Living around the Kitchener-Waterloo area in southern Ontario we have a decent gardening season, but most years you can’t reliably plant vegetables outside until late May and most produce is finished by late September. I’ve read a lot about year-round gardening and have, with limited success, been able to extend our harvest with row covers and light plastic covers. Generally this buys a couple of weeks at either end of the season and not much more. So last fall I decided I needed a larger, more permanent, coldframe.
Well perhaps I got carried away because what I ended up with was more of a mini-greenhouse. It’s more than a coldframe, less than a greenhouse. Finished too late last fall to do anything at the time, this spring begins our inaugural launch into year-round gardening (or close to it anyway).
Today I planted my first cool season crops directly in the soil in the bottom of the coldframe. The morning started out below freezing with snow on the ground. But by noon it was sunny and the temperature outside was a balmy 5 degrees celcius with no wind. Perfect weather to get started. If this works, I will have planted seeds a full 5 weeks ealier than I have ever before, and 7 weeks earlier than normal. Not bad.
Planting was easy. I made a grid with string, planting different varieties within each grid. Later season in the middle, early season near the front for easy picking.
I decided to start with the spring vegetable basics: spinach, lettuces, radish, beets, pak choi. I also tried some broccolini since I find our cool season is too short if I wait until I can plant these in the garden. I chose not only cold season vegetables, but those that would mostly mature within a 30 to 50 day time horizon. Those with a 30 day maturity will be eaten and removed in time to make room for summer starts like cucumbers and zucchini which don’t take a lot of time from seed to transplant. And by the time we are eating the later maturing varieties, my hopes are to have a second sowing already under way in the main vegetable garden. I’ve included a list of the varieties I’m trying this first season at the bottom of this post if you are interested.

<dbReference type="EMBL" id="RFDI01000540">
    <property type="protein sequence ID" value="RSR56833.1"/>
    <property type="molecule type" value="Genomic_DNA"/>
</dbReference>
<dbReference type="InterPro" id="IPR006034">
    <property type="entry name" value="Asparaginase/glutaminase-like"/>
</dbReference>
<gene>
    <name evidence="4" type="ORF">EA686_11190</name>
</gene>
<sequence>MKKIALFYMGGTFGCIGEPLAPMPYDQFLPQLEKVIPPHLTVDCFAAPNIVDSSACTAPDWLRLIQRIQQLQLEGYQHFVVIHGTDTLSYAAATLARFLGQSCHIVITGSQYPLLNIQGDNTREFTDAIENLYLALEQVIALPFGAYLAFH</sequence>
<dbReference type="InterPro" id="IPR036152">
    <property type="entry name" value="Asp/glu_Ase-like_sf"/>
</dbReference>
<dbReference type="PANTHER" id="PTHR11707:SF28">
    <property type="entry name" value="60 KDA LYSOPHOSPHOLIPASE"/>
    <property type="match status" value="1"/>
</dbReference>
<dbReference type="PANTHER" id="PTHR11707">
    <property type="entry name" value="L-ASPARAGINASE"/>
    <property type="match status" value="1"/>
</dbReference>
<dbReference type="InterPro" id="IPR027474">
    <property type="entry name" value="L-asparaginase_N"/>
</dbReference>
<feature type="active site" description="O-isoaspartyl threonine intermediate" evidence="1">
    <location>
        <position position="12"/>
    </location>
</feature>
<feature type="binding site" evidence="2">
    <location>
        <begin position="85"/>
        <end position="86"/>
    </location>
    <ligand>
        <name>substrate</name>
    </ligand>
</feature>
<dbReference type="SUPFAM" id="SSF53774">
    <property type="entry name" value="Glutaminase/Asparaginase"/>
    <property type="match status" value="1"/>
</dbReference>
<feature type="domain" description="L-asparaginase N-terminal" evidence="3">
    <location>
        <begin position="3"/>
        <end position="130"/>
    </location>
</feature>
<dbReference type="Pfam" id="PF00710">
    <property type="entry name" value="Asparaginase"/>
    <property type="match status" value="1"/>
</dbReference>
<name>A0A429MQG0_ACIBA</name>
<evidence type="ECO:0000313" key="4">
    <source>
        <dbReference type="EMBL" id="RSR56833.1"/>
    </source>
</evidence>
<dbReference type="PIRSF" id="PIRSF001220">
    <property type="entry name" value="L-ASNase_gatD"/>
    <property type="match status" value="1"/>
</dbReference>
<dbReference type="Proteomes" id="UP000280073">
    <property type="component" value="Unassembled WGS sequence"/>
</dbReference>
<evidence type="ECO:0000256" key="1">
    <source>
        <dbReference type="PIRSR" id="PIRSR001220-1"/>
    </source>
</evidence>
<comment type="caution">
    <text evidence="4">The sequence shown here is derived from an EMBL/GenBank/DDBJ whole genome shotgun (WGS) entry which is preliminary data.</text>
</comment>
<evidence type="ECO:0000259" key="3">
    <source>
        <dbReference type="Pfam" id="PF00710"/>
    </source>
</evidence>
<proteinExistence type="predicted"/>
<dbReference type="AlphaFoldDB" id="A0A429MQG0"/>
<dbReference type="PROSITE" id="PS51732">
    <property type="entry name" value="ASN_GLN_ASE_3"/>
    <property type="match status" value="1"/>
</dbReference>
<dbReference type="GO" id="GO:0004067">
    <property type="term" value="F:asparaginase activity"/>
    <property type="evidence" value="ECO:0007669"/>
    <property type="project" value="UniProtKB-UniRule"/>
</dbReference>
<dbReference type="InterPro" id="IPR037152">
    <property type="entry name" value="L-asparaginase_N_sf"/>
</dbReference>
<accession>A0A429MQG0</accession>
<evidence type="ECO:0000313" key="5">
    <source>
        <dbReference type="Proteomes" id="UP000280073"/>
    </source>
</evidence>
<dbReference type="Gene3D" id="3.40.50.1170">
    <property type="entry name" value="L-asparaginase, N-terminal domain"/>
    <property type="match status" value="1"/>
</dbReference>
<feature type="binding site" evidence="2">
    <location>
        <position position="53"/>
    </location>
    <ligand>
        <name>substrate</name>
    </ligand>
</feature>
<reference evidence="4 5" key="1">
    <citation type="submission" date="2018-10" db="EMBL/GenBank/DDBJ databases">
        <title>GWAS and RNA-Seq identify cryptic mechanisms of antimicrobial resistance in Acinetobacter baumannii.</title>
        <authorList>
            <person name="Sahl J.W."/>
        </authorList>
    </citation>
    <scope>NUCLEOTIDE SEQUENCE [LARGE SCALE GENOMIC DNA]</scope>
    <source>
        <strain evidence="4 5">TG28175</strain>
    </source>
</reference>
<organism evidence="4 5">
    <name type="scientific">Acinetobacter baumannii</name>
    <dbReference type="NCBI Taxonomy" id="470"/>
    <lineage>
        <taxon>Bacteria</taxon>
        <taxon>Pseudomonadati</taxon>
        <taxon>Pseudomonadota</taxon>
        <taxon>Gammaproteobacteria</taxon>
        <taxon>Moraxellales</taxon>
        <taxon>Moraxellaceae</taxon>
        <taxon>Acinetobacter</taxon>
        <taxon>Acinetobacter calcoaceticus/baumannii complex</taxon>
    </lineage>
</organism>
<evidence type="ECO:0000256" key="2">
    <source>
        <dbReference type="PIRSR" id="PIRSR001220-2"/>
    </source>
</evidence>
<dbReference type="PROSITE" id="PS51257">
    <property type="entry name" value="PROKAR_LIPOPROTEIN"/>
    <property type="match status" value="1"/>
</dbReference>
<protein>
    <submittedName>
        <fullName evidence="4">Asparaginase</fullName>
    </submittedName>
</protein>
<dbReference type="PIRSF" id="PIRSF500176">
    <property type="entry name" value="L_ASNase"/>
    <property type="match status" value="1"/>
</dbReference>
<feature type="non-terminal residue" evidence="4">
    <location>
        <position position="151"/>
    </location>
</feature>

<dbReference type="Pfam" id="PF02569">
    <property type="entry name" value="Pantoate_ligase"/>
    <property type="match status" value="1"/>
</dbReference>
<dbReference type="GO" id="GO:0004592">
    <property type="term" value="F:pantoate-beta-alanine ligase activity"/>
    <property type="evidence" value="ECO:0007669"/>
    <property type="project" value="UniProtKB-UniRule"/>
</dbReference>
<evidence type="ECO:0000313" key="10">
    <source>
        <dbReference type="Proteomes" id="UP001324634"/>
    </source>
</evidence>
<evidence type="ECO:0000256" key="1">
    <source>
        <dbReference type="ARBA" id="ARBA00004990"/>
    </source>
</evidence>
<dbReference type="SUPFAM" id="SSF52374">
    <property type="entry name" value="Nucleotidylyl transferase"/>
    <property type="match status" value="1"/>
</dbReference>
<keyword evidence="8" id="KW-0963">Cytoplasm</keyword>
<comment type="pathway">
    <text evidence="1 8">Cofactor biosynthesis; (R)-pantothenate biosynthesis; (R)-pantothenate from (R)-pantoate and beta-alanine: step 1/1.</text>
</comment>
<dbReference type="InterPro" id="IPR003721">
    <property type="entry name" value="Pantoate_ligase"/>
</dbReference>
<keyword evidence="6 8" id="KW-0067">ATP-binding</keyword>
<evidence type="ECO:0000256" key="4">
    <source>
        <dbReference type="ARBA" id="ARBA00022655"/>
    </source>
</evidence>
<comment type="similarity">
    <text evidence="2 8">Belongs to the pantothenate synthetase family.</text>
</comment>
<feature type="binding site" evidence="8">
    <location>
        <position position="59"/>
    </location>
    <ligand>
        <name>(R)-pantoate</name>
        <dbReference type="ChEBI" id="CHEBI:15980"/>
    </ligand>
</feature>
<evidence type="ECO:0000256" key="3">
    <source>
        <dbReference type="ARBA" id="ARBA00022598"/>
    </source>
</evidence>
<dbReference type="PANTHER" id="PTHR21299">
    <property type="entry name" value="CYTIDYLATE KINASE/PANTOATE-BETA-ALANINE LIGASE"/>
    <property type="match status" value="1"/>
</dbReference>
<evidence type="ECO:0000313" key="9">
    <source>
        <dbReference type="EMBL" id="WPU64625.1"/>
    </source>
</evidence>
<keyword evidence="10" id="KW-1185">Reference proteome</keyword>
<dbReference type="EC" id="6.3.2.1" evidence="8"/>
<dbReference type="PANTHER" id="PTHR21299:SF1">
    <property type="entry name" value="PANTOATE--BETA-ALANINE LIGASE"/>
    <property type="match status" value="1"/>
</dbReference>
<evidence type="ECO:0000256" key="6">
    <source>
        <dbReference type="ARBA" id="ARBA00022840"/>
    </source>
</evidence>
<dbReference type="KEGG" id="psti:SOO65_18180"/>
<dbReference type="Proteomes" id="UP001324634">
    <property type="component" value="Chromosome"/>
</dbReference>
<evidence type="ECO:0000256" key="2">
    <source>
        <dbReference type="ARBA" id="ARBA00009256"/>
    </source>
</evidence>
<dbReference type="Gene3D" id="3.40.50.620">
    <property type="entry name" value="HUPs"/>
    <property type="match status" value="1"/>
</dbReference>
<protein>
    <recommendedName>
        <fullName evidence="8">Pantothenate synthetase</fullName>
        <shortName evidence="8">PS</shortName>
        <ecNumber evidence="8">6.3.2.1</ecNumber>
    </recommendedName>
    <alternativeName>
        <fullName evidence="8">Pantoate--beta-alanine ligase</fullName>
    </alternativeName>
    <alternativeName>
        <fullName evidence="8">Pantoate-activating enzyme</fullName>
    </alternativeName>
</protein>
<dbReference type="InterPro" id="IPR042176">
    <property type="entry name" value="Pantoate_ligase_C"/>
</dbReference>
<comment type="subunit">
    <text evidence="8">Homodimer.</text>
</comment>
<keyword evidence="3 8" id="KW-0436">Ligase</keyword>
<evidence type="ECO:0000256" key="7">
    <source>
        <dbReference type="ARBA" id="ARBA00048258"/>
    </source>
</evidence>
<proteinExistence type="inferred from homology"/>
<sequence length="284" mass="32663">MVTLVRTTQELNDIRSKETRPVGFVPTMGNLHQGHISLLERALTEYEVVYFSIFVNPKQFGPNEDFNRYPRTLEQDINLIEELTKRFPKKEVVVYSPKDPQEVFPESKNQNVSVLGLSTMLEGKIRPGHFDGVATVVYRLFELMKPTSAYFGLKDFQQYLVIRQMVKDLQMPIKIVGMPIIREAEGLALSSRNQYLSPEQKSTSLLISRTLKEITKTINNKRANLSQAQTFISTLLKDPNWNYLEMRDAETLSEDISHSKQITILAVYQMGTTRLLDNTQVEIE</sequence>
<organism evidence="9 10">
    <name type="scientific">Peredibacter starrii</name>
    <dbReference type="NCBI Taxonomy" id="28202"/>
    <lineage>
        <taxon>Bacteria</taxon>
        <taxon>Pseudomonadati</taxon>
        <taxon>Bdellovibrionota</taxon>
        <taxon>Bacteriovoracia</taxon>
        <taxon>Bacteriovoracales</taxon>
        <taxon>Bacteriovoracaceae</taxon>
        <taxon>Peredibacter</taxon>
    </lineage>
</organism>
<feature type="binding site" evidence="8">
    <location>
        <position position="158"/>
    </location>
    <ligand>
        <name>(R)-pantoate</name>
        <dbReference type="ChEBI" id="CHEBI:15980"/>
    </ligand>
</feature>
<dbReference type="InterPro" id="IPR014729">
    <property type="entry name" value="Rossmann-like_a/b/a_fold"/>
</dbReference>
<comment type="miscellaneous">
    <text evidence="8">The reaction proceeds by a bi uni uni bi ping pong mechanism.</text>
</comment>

I decided to build the coldframe up near our house, so I’m lucky I have easy access to water. I added a quick connect to the tap on the side of the house and can carry a short hose and wand for watering. Here is everything planted and watered, March 19, 2017. Now we wait.
Cold Season Coldframe Seed List March 2017
Spinach – Baby’s Leaf Hybrid (30 days)
Spinach – Responder (42 days)
Spinach – Big Ruffles Hybrid (44 days)
Lettuce – Looseleaf Blend (45 days)
Lettuce – Gustav’s Salad Butterhead (60 days although we will eat some as baby greens)
Arugula – Roquette (45 days)
Beets – First Crop (45 days, planted close as some we will eat as greens)
Radish – French Breakfast Heirloom (28 days)
Pak Choi (55 days)
Broccolini – Artwork (57 days early season variety)
Mom and I think it looks great and looking forward to it working. Are you going to put the automatic glass lifts installed now or later season.
The side widows have the automatic window openers. They work when it heats up inside. The big swing window will open manually as it’s too heavy to automate.